“What’s going on?” an exasperated Elizabeth cried.

“Just stay right behind me. We have to get down to the basement.” Dr. Brotman proceeded to descend the stairs as if they were covered in oil.

“What about those other people in the office?” Elizabeth questioned. “Is something wrong?”

Dr. Brotman continued down the stairs as if she did not hear Elizabeth’s queries. The pair spiraled down a distance of five floors; one more than either had traveled upward on that day.

“Come on, we’re almost there!” Dr. Brotman shouted uncharacteristically.

At the end of the stairwell was a door. The only marking on it was a yellow and black symbol that looked like a crude representation of a fan. At that moment, there was a thunderous blast. The two women locked eyes; shock rendering them unable to move. Dr. Brotman then opened the archaic steel door, shoved Elizabeth through, and pulled it to close with a thunderous blast of its own.

Elizabeth locked her focus onto the screen of the cellular phone that she clutched in her right hand. She watched with longing eyes as the inanimate object struggled to obtain a signal that would connect her to the world above. A panic overcame her that resulted from the fear that it was not several feet of concrete that were blocking the efforts of her mobile device, but rather the fact that there was simply nothing up there to connect to. While she still maintained an absence of knowledge as to what was going on, she was perfectly capable of deducing that it was something terrible. She closed her eyes and prayed that a divine intervention would establish a means of communication. She felt that she needed to warn those who still had a chance to get to safety, provided there was any such chance left. Her brow furled as she tried to scream with her mind. As she did this she realized that, on this day of all days, she had a lesser chance of being heard than the struggling instrument in her hand. She looked down again to confirm her suspicion that no signal had been obtained. Then, a voice spoke up from behind her.

“Alan, can you hear me!?”

Clearly, Dr. Brotman was in better standing with the technological deities, as she seemed to have managed to make a connection. Elizabeth listened intently to the only half of the conversation that she had access to.

“What’s going on?”

Elizabeth was grateful that Dr. Brotman opened with the same question that weighed on her mind. If it is possible to flex ones aural muscles, then that is precisely what Elizabeth did. To her dismay, her ears lacked the strength that she summoned.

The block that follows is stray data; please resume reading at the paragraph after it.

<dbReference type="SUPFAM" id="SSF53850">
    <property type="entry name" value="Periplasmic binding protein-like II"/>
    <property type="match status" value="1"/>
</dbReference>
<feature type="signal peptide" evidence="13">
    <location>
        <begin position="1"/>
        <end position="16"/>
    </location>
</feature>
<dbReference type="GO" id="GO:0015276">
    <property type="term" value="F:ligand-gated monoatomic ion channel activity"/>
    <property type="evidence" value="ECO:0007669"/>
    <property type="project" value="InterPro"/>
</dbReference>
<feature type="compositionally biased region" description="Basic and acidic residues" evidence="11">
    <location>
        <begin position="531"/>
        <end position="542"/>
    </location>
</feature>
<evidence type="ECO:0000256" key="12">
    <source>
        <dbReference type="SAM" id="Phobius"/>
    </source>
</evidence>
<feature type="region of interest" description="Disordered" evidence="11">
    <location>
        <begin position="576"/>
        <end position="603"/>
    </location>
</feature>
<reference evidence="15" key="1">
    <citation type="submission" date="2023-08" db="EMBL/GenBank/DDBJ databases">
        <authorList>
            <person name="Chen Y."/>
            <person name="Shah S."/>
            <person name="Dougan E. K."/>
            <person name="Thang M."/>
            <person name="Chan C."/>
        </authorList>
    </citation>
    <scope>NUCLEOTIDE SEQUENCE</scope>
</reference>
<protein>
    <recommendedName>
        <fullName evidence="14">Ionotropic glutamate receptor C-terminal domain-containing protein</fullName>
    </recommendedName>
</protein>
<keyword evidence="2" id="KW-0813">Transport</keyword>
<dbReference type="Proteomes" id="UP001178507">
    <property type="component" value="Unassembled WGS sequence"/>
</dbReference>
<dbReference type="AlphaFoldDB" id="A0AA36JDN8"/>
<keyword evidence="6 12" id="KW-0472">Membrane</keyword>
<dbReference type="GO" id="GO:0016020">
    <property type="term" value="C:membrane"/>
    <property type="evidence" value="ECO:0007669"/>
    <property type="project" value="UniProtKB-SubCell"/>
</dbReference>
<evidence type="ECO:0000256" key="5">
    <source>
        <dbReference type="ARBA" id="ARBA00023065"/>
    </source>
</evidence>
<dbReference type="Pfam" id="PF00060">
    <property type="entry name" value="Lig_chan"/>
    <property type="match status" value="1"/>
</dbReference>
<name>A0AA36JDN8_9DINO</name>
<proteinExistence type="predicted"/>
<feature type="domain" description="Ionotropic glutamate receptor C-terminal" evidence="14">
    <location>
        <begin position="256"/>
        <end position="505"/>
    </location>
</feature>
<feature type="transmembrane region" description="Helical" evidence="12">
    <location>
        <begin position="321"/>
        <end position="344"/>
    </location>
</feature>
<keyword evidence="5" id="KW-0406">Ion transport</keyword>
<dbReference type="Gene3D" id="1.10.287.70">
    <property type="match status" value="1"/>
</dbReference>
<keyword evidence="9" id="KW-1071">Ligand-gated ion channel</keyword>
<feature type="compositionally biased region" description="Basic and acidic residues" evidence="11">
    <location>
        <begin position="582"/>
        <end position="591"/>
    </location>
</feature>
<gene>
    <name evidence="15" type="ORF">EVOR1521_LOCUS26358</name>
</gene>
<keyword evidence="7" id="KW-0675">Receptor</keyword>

“Yeah,” she heard the doctor say. “Are you alright?”

Elizabeth hoped that the silent partner in the exchange was the enigmatic Mister Brotman with some overdue answers.

“Are you safe, Alan?

Alan was Elizabeth’s father’s name. She wished that it was her father on the phone, but determined that it was unlikely.

“Wait! Wait a second! What do you want me to do?”

The heightened concern in the doctor’s voice led Elizabeth to believe that the conversation was drawing to a close, and the dialogue did little to reassure her that it had been a useful one.

“Alan! You are scaring me, damn it!”

Elizabeth nearly grabbed the phone from her hand to demand that Alan resolve the situation, when Dr. Brotman drastically calmed her demeanor.

“I love you, Alan.” She spoke softly into the phone, very much like she did upon introducing herself. “Just come and get me, ok. Please be careful and come and get me?”

Elizabeth grew more concerned for Dr. Brotman than herself.

“I love you.”

Neither woman had spoken a word in over an hour when Elizabeth finally abandoned the hope that her phone was of any use. There had been several instances already where she nearly spoke up, but in glancing over at the tear covered face of the doctor, could not find the proper first word.

Upon turning her attention away from her failed technology and neglected implorations, a myriad of thoughts flooded her consciousness, bottlenecked in processing, and slipped through for consideration one at a time.

What was that blast?

It could have been caused by anything, she supposed. Early indications led her to give credence to the thought that it was a nuclear detonation or some other sort of attack. Based on her observation of their surroundings, they did appear to be taking refuge in a bomb shelter. She realized, however, that whatever it was, the doctor’s husband knew that it was coming. She concluded that it could not have been a terrorist attack, because terror does not call ahead.

What about the people upstairs?

She recalled the image of Dr. Brotman pausing in the doorway to survey the lobby. She was certain that the doctor had seen the people sitting there; people that she knew. Elizabeth could not comprehend why she would whisk away silently and leave them to a sudden demise. She could have screamed to them. What was she thinking? They were close enough that she could have pleaded for them to follow. It was not as if the hallway was as long as a football field. They could not have been more than twenty feet away. There was certainly enough room in the bunker. They could easily have fit another ten people in with them. Why did she leave them? Doctors take an oath to help people for Christ’s sake. Elizabeth began to hate Dr. Brotman.

How big was…whatever it was?